How to Beat the Back Button
Five tips for effective web store copywriting.
The Back button is your web store's worst enemy. If you can't get visitors to stay on your site, you can't sell anything. And while the digital shelves of your web store may very well be lined with great products, you have to know how to connect with your visitors, keep them engaged, and communicate that message. Here are some tips to get you started.
1. Know your visitors.
Whether it's teenage girls, stay-at-home parents, or flashlight enthusiasts, you've got a specific audience. The language you use (and don't use) can make or break a connection with a visitor almost instantly. There's a good chance you already have an idea as to who your customers are and what they're like. To learn even more, go to blogs or forums your typical visitors would frequent, and keep on top of current trends important to them.
2. Utilize keywords.
Using product-focused words and phrases does more than just establish your knowledge and credibility to your visitors. Including key search terms in your web store copy gives search engines a better chance of returning your site in results. If the keywords your potential customers are searching for aren't on your site, they'll have a hard time finding you. A word of warning: Don't "keyword stuff " your site — your writing won't sound natural, and it'll only hurt your communication in the end.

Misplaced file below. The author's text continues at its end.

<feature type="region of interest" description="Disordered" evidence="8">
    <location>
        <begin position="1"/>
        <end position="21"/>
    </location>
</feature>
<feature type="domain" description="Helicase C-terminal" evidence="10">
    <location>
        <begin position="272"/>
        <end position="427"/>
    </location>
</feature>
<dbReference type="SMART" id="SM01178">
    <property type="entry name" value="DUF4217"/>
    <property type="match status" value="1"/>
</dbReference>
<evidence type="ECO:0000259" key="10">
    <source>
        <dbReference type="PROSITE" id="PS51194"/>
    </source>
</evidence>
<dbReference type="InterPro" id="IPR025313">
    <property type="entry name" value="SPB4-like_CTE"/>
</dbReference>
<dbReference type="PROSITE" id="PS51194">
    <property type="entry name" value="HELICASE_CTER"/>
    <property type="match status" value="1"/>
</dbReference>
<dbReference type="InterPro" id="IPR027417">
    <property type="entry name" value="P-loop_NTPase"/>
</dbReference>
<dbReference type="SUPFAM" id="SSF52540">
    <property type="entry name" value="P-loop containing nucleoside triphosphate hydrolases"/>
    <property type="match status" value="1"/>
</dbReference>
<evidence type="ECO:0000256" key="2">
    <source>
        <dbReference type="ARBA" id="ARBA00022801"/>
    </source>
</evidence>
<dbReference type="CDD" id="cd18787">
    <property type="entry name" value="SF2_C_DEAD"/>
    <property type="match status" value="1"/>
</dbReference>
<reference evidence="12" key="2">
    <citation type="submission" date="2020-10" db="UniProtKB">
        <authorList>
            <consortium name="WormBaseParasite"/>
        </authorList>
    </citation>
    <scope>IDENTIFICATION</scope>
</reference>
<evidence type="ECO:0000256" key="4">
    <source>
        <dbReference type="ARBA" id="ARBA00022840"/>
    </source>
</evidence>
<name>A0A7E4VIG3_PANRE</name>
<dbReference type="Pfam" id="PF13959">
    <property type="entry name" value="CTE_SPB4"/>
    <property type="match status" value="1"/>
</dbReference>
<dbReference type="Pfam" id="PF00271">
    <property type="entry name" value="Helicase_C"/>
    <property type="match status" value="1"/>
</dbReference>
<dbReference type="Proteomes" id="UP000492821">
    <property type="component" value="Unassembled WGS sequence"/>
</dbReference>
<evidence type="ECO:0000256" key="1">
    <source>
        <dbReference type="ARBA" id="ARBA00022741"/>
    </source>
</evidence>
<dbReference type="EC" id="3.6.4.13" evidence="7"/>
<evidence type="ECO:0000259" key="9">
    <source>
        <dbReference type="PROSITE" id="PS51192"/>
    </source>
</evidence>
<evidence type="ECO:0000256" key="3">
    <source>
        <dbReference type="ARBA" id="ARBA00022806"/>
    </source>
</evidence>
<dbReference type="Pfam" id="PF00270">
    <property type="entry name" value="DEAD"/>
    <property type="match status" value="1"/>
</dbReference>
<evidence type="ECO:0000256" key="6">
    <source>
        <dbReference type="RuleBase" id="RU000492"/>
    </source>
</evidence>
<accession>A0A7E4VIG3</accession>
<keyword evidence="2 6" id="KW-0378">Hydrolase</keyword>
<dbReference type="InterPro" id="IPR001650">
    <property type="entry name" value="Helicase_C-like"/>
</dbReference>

3. Keep it brief.
No one likes to be met with a wall of text when shopping online. So after you draw visitors in with a smart headline, use short, well-crafted paragraphs that only include relevant and necessary information (that means no fluff). And keep in mind this proven fact: People are more likely to read captions under pictures than body copy, so be sure to include compelling info under photos of your products.
4. Get the results you want.
Determine what you want from your visitors on each page and make those messages clear. For example, your contact page may encourage connecting via social media. Product pages can push the sale or ask to write a review. And your home page should invite your visitors to explore other parts of your site. Each call to action should be well defined and tailored to the page it's on.
5. Proofread, proofread, proofread.
Mistakes look sloppy and unprofessional — the last feeling you want to give a visitor trying to buy something from you. Above all else, shoppers want to feel secure when making a purchase online. A site that comes across as amateurish won't make a visitor feel confident in giving his or her personal information to you. Not up to snuff on your spelling and grammar? Hire a freelance proofreader to check your work and ensure you've got flawless copy.
The longer your copy keeps a visitor engaged, the better chance you have to make a sale. A few carefully chosen words could mean the difference between clicking the Back button or staying on your site, so use these tips to get the most of your web store copywriting.